As I walked the floor of RSA this year, the first thought that hit me (and I am sure it hit anyone who ventured into Moscone North & South) was: We have achieved security startup saturation. There are 5, 10, 20+ startups in each of the Endpoint Protection, Insider Threat Management, Threat Intelligence, Security Analytics and other segments of the security landscape. It’s pretty clear that customers and the market are searching for a new paradigm to supercede the traditional Firewall + SIEM + Anti-Virus model that has existed for the last couple of decades.
This explosion in vendors and startups has been viewed negatively by many industry observers given the current funding environment but I view it differently. I think this is a healthy cambrian explosion of new security technologies, methodologies and models – it creates a broad array of choices for customers who are searching for solutions to their very real cybersecurity problems. In the grand American (and Silicon Valley) tradition, the market is going to decide which approaches matter the most. Unfortunately this will likely result in a grand consolidation of the market – I predict that half of the startup vendors presenting on the floor this year will not be here in 2 years from now either due to being consolidated into larger platforms or inability to capture customers’ wallets.
For customers who are fighting their way through this plethora of options, they should not only identify the best technology that will help them solve their security problems, but also look to vendors who:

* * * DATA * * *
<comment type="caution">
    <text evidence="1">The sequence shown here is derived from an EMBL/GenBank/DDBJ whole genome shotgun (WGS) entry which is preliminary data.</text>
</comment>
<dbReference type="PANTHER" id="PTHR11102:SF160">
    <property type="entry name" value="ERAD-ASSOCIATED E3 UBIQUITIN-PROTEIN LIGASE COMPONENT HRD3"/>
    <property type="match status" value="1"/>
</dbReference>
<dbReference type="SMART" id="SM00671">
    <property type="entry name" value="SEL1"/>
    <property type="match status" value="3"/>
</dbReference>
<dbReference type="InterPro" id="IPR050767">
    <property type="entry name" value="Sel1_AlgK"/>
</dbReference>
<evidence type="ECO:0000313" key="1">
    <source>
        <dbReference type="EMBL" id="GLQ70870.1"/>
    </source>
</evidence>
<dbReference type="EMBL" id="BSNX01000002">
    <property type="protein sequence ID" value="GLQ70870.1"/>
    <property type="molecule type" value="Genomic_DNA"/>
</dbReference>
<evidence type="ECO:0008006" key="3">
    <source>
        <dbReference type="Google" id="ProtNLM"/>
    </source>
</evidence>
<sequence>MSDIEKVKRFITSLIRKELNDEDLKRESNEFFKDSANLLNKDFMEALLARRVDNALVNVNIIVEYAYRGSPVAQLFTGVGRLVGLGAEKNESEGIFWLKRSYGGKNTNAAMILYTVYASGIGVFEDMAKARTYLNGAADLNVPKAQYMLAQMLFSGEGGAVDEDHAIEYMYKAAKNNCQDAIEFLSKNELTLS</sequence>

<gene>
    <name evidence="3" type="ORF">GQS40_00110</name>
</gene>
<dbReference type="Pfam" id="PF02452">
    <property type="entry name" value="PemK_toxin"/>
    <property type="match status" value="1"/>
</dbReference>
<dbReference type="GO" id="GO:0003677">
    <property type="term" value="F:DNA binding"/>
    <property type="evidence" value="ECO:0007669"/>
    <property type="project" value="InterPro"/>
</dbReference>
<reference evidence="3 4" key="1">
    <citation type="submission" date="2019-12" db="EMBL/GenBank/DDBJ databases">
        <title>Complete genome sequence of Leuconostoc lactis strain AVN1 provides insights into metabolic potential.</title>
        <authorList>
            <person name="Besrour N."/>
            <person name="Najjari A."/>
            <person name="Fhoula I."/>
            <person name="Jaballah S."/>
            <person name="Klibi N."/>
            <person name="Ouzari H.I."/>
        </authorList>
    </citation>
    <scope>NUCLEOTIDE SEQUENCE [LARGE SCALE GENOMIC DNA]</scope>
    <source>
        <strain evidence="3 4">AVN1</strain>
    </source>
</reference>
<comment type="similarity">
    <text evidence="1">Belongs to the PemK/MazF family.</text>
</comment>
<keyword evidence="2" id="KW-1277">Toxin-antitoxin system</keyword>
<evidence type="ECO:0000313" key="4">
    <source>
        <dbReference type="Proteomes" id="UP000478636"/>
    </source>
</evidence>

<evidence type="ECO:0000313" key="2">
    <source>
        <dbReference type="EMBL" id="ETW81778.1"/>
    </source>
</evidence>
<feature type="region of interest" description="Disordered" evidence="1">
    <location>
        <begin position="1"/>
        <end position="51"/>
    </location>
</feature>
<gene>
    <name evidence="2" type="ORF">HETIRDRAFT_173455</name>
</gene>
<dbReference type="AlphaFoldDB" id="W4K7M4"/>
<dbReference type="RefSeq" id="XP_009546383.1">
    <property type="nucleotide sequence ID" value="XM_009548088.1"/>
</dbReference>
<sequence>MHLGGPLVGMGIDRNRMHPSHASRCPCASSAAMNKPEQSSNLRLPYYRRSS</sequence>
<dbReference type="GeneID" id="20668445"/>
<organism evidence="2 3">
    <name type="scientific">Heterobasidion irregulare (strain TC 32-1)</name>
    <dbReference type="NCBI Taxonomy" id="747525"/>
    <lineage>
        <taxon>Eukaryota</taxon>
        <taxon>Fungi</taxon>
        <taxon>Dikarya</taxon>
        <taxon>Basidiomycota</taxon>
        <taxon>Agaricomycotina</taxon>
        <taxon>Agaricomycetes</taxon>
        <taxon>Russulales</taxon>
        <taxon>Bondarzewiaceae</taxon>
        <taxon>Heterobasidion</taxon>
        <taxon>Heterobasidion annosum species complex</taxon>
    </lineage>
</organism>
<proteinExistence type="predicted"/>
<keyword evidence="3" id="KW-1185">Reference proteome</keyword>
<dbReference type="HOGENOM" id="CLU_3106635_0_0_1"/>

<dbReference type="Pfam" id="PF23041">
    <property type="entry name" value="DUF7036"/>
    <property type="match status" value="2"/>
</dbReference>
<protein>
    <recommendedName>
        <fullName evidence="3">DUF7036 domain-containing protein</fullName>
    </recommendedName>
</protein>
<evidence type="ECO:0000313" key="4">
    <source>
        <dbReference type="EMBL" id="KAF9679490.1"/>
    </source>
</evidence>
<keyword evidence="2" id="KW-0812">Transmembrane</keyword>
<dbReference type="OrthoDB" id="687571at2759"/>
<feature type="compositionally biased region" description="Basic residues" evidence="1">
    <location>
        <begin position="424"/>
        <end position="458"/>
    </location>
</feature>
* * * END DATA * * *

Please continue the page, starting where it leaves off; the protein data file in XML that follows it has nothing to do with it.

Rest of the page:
- Deliver the solutions promised in the marketing: Not only validate that the technology is real but that the vendors are able to implement it in a professional and wholistic way that is integrated into the customer’s overall security infrastructure. Also make sure that the vendor is financially viable to be around for the long haul with minimal disruption from the current (and future) venture funding environment volatility.
- Have an architectural approach that is “integratable” into other Security Systems of Record (SSoRs): What is the vendor using for a data layer? Hadoop? ELK? Proprietary stack? Is it designed with Restful APIs throughout? Vendors using common architectural approaches will be easier to consume and integrate into a modern security architectur. Do vendors have integrations with the popular current and future tools in the market? How responsive are they willing to be in developing an integration for that obscure vendor you have your system?
Another consideration that many customers will have to make as they plan and build out their next-generation analytical infrastructure is choosing which 2-3 platforms will be their foundational analytic and remediation platforms. Most of the solutions I saw at RSA are leveraging data from many different systems and performing some kind of analytics on it. Customers will have to decide which analytic platform makes the most sense as their “central repository” and make sure their other vendors port unique and valuable data into that platform. Thinking about which systems can be the central Panes of Glass is critical for building out a wholistic cybersecurity analytics platfom.
The last observation I have about the RSA Conference this year is that Cloud Security is growing in importance. It’s pretty clear that securing cloud computing at an industrial level is a new frontier that needs to figured out quickly. Microservices Architecture (MSA) is an area that appears to be bubbling up quickly based on some large, early adopter customer commentary.
It will be interesting to watch the Security market sort itself out, which will happen sooner rather than later given the current venture market funding dynamics. Many vendors will be acquired over the next 24 months but some will find that they have the right solution for the market and grow their way into prominence. Good luck to everyone in the market.